In last week’s blog post, I wrote about the new federal lawsuit charging the state of Rhode Island with preventing people from exercising their constitutional rights because the state’s educational system failed to prepare their neediest students to assume their responsibilities as citizens. Since that post went online, I’ve gotten a number of questions from teachers and school leaders who are working to develop or expand their own local programs to improve student civic engagement. In this post, I thought it might be helpful to answer just a few of these questions.
What is civic engagement?
I’ve yet to find a simple and concrete definition of civic engagement that most everyone agrees upon. It is an abstract concept, often measured by admittedly subjective and vague descriptions of people willing and able to make a positive difference in their communities and beyond. Most folks do seem to agree that civic engagement is valuable, that we don’t have enough of it, and we better redouble our efforts to get it back to the level that it was (whatever and whenever that used to be). There is somewhat more consensus among researchers, who argue for three major goals for students as future citizens - that they are knowledgeable about our government and history (knowledge), that they have the abilities they’ll need to assume their roles as future citizens (skills), and that they will want to participate in the democratic process (motivation). I’ve developed the following graphic to summarize these goals –
How can we impact civic engagement?
Although a student’s family and their community in which they live make a significant impact, schools can also play a big role in helping prepare young people for their civic responsibilities. In addition to classes in history and government, school culture, climate, and pedagogical strategies can all make a difference.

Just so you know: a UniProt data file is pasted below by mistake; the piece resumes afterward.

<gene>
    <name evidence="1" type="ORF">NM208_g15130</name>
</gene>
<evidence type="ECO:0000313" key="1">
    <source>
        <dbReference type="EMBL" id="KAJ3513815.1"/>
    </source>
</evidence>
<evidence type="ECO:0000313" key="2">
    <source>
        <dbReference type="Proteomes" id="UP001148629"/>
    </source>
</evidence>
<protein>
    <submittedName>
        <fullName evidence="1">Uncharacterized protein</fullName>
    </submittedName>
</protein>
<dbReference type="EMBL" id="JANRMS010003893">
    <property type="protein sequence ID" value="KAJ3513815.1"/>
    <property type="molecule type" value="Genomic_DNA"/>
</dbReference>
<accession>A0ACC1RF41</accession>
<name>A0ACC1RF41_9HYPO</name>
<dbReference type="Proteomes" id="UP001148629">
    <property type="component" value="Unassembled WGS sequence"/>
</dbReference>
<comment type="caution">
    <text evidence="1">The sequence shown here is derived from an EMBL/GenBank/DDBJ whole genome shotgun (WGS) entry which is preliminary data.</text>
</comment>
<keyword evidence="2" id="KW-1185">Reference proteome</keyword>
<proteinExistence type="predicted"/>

- Coursework can impact student content knowledge, their skills, and their motivation. Having a coherent and robust program of history-social science instruction throughout the K-12 course of study (see California’s History-Social Science Framework for an example) is likely the most important thing school districts can do. It teaches children about how our government functions now (and in the past). It develops the skills our future citizens will need to participate fully in our democratic system of governance – the ability to think critically, to use evidence in support of an argument, to advocate for their position through writing, and to engage in civil discourse. And it can also impact a student’s willingness to participate – to vote, serve on a jury, or petition the government.
- School culture and climate can impact student skills and motivation. For example, research has shown that well-crafted extracurricular activities, connected to their in-school coursework, can help students develop an interest in politics and can give them valuable experience serving their community. A school climate that encourages students to engage in civil debate and discussion, and offers students the ability to work in teams for a common goal also teaches students important skills and helps develop their willingness and ability to work with others.
- And out of school activities (such as volunteering in their community) can make a difference, most notably on a student’s willingness to participate in the political system, although the evidence of their impact on student motivation has been more difficult to document systematically than other programs or activities.
I developed the following graphic to help me summarize what the research has shown about the impact of the different activities on student civic engagement and share it here in case it also helps you:
I don’t teach government, but what can I do in my own classroom?